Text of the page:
There is a growing cluster of clever people developing tools and apps to help marginalized groups have a voice—but unless the people they want to help have the skills to get online and to use these apps, they will remain in the hands of only those who are digitally confident.
As a government department, it is not enough to have the desire to digitize government data, when you are not able to afford or use the tools required. It is within this complex matrix of socio-political barriers, limited internet broadband and power shortages that the PPDC is leaving its footprint. By working with government actors in four key states Anambra, Ekiti, Kaduna and Akwa Ibom the PPDC is helping MDA’s adopt, build, improve and maintain replicas of its Budeshi model.
The organization has kept this possible through a series of collaborative community engagement activities, data research and ground-truthing, and supporting as well as activating grassroots advocacy.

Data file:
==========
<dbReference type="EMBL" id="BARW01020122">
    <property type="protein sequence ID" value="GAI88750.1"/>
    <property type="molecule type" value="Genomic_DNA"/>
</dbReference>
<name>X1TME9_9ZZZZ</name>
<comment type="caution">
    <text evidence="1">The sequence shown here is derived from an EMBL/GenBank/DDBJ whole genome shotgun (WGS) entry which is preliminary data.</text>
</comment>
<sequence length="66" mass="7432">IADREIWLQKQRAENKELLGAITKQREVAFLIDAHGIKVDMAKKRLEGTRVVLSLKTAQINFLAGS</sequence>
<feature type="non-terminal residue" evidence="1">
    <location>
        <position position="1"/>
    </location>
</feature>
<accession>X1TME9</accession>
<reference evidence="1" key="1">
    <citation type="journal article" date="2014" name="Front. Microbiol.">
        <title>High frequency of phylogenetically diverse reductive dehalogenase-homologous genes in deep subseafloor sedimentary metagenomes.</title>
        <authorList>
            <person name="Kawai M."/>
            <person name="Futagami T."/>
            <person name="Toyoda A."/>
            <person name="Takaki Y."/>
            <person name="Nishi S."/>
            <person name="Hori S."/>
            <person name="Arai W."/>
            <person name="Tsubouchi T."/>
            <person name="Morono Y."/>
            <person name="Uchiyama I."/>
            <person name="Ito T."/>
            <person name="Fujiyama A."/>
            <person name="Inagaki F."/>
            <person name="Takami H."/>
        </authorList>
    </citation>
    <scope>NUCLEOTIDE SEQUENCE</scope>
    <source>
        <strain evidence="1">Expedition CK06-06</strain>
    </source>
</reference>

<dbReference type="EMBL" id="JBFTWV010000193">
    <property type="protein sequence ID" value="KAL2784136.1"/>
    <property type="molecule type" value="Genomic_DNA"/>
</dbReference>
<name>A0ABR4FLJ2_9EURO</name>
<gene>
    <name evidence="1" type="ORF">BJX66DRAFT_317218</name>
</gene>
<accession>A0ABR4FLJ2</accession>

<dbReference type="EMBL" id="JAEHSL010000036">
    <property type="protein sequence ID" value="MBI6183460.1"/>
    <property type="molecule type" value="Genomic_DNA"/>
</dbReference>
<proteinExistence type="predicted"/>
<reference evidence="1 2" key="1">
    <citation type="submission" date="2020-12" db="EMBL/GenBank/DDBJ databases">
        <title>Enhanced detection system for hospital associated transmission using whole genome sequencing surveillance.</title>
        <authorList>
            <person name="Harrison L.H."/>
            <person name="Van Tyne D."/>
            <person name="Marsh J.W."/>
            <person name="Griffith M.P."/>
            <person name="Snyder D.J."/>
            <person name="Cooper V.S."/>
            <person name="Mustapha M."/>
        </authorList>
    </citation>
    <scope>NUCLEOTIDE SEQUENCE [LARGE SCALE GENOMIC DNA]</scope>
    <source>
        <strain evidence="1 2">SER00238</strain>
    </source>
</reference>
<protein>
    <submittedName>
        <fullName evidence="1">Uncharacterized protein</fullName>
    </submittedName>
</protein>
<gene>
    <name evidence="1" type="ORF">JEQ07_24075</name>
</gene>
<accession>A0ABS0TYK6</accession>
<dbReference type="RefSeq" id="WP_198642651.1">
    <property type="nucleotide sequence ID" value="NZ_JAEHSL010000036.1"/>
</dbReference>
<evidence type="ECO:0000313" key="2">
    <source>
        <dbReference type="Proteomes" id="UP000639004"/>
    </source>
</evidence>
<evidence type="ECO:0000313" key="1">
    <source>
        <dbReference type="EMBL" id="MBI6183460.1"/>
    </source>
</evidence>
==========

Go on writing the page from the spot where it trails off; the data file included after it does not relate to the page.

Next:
The net effects of its actions have far-reaching implications. As the world becomes increasingly digitised, activities like these help to bridge the chasm between the digital ‘haves’ and ‘have nots’. Setting up digital platforms is easy, but understanding and unlocking the culture that drives secrecy within government institutions and finding ways around them is the bulk of the culture shift that local development organisations like PPDC are activating.
The journey is far from over. Digital exclusion remains a barrier. Being capable of affecting the things that happen in your local community is a privilege many citizens across Nigeria still do not fully enjoy. But with continued efforts by local actors and the sustained support of international donors, these efforts can translate into real long term changes.
***Sherriff Tahiru is a Nigerian researcher & writer based in Brussels, Belgium. He writes about economic development, politics, human rights and social change.